Platform Overview

Part I: A Beginner’s Guide to the Shared Economy

We’ve often been told that the rules of the playground will groom us for the outside world and a look into the current socio-economic ecosystem of the ‘Shared Economy’, is all the proof we need.

Bringing in more than $500 million to NSW in 2015, the idea of ‘sharing is caring’ is taking Australia by storm, drastically changing the way we consume our goods and services.

This series of posts will leave no rock unturned. Stay tuned to learn all there is to know about the shared economy.

Thinking of launching your own share economy platform, LawPath can connect you with a Startup Lawyer for a fixed-price.

What is a Shared Economy?

Also known as collaborative consumption or a peer economy, a shared economy is a system, built around the sharing of human and physical resources. It includes the shared creation, production, distribution, trade and consumption of goods and services by different people and organisations.

Companies such as AirBnb and Uber are at the forefront of the shared economy in Australia; AirBnB reaching over 80 million bookings in 2015, while Uber is doubling its revenue every 6 months. Technology and app-sharing platforms have reduced transaction costs, making sharing cheaper and easier than ever.

Who are the Big Players?

We’ve all heard of Uber and Airbnb, but here are some other platforms to look out for:

  • Airtasker: Lazy? Join this task sharing service.
  • GoGet: Car sharing service.
  • MadPaws: A pet sitting service.
  • Kickstarter: Funding and support to ‘kickstart’ your creative projects.
  • Oz Recycle: Gift your unwanted things – Get free stuff while helping the environment!
  • Parking Made Easy: Shared parking spaces, garages and driveways.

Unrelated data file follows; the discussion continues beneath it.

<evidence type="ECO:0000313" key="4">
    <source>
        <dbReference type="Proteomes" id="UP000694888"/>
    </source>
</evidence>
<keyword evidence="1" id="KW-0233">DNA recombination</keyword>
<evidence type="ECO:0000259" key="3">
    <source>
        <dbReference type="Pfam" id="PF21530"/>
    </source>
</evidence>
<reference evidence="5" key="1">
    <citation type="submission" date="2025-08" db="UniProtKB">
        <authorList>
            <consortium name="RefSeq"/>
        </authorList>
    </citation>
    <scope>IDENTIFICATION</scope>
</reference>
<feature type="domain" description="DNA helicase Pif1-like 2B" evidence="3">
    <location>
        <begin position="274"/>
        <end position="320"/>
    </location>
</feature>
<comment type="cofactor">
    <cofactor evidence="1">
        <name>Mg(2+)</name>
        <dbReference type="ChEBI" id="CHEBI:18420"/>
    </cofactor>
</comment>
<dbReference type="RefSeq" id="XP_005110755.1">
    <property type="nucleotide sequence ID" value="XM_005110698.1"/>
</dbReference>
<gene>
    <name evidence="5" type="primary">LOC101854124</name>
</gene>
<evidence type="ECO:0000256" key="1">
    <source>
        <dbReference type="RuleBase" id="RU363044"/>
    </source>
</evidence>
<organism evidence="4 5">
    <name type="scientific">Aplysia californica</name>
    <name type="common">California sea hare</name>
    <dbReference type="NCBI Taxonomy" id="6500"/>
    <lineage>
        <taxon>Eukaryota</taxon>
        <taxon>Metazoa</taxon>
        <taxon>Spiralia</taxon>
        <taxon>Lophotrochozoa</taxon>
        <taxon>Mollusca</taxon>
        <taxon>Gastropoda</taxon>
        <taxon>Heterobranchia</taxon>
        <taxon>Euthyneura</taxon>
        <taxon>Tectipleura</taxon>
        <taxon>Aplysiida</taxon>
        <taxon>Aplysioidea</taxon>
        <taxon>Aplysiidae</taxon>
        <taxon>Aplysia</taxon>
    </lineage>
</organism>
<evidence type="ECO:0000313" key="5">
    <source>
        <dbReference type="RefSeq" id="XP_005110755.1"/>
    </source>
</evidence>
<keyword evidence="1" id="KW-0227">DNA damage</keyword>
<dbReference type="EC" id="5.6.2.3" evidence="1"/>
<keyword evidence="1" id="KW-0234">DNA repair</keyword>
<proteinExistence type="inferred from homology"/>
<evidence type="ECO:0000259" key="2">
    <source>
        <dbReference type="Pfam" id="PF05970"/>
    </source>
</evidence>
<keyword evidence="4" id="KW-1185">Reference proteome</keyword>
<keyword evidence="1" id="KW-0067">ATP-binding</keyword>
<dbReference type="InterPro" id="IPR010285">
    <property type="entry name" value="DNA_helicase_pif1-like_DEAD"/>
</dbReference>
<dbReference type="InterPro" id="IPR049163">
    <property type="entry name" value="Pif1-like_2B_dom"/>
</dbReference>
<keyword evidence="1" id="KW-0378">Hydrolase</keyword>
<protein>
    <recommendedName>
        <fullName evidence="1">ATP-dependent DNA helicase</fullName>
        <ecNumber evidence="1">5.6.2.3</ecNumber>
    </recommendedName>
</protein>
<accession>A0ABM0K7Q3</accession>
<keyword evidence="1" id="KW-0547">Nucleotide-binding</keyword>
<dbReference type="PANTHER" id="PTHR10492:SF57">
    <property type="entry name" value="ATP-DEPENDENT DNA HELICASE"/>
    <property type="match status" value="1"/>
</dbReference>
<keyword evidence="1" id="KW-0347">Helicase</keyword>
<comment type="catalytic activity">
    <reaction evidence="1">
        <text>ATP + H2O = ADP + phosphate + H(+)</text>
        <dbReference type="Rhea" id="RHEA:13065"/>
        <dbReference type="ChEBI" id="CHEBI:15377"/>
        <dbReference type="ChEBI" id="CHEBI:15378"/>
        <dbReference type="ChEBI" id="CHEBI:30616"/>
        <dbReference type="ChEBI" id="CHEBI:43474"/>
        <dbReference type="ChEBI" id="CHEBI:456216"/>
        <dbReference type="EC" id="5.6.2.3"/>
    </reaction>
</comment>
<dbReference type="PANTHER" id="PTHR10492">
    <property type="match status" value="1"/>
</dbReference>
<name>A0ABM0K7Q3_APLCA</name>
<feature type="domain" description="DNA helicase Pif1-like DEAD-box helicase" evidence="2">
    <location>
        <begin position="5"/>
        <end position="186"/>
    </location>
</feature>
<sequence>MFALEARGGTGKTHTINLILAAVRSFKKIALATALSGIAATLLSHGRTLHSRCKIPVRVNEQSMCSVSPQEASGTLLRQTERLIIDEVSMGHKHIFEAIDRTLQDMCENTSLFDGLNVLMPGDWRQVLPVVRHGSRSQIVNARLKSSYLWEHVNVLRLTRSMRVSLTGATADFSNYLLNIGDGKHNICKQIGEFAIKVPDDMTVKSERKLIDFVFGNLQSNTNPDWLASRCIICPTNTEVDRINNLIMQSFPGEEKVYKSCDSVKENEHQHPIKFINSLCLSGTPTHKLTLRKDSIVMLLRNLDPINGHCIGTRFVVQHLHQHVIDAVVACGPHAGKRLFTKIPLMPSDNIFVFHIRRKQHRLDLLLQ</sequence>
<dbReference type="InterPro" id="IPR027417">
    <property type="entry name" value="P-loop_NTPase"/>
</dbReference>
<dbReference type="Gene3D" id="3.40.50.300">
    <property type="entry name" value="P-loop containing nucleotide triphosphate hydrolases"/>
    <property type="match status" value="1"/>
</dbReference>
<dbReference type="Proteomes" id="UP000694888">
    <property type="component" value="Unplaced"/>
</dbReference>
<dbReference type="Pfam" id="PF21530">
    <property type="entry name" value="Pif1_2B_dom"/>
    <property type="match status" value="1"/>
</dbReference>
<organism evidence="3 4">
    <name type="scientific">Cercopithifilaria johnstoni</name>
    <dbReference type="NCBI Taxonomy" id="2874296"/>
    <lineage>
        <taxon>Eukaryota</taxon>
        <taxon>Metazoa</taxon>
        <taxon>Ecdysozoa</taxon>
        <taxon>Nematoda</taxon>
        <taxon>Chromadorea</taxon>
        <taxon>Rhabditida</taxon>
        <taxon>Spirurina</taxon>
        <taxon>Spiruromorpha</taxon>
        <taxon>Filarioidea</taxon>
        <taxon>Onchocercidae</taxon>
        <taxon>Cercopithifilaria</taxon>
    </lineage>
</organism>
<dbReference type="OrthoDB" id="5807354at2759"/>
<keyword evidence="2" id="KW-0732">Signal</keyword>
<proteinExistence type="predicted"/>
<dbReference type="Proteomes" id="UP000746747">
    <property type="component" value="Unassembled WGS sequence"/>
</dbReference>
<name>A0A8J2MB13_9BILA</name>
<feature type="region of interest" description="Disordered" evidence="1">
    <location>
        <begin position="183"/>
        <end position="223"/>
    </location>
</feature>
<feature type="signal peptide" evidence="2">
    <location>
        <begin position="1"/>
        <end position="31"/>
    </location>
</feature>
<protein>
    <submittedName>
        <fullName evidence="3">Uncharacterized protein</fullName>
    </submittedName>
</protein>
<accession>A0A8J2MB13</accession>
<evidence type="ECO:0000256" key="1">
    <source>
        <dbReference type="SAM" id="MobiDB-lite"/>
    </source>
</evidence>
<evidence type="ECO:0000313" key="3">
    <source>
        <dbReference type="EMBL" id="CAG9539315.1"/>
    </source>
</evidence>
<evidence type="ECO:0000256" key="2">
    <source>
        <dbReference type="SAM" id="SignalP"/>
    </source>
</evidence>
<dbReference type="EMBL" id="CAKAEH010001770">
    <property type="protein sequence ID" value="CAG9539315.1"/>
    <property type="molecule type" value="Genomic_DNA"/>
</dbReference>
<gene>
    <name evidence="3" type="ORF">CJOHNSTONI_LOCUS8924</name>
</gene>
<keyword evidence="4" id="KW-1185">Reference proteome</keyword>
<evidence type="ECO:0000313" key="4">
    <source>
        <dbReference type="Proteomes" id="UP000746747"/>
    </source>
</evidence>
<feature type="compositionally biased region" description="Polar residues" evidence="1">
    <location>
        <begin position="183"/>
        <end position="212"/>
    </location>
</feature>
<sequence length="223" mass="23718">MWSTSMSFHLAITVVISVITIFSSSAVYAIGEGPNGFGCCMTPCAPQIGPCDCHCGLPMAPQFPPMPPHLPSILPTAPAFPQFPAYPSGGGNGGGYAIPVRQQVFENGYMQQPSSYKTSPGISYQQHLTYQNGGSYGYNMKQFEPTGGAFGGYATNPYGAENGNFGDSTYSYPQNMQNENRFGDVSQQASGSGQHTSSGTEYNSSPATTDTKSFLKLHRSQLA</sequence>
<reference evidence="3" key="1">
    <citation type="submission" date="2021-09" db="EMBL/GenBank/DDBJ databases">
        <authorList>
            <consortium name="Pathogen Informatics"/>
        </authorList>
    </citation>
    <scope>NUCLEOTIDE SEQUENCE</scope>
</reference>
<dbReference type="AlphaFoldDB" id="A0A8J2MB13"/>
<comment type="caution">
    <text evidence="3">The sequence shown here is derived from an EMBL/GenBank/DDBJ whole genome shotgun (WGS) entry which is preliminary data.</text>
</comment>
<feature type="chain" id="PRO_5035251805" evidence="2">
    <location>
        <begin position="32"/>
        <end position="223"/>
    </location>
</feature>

Is it Legal?

As a result of rapid growth and limited liability on the part of these shared platforms, legislation is struggling to keep up. Earlier this year, the NSW government announced that it will create a framework for regulation of the shared economy.

NSW Innovation Minister Victor Dominello has expressed commitment to the collaborative economy and assured that the government will step in if there are consumer protection issues in place – however, many are calling for federal regulation.

For example, UberX has recently become legalised in NSW and ACT. However it remains banned in Victoria and South Australia. This sort of inconsistency may be likely to stifle the growth of this economy, and in response, the Labor government has developed a set of National Sharing Economy Principles, which would apply a fair and flexible set rules nation-wide.

The gaps between old laws and new ways of doing business are widening, and a combination of tax regulation, fair-trading, and competition and consumer protection issues are placing stress on the federal government to act now.

Positive effects on the Environment

Put simply, the shift in attitude from owning to sharing means we use fewer resources and as a result have less impact on the planet.

This concept of sharing has brought about a decrease in commercialisation and a trend in sustainable consumption. has found that 80% of the things in our homes are used less than once a month and self-storage has increased by 1000% over the past three decades. Renting may also enable a reduction in the demand and consumption for goods, with the application of the basic concept of recycling.

Ride and vehicle sharing initiatives such as GoGet, Uber and Car Next Door, are taking cars off the roads, reducing carbon emission drastically. Figures have shown that a single shared car will take 7 cars off the road. AirBnB has claimed that in a year, its guests have avoided greenhouse gas emissions comparable to 33,000 cars and saved the equivalent of enough water to fill 270 Olympic-sized swimming pools.

Want to learn more? Read Part II of our series to find out how to join the economy and tips to consider if you do.

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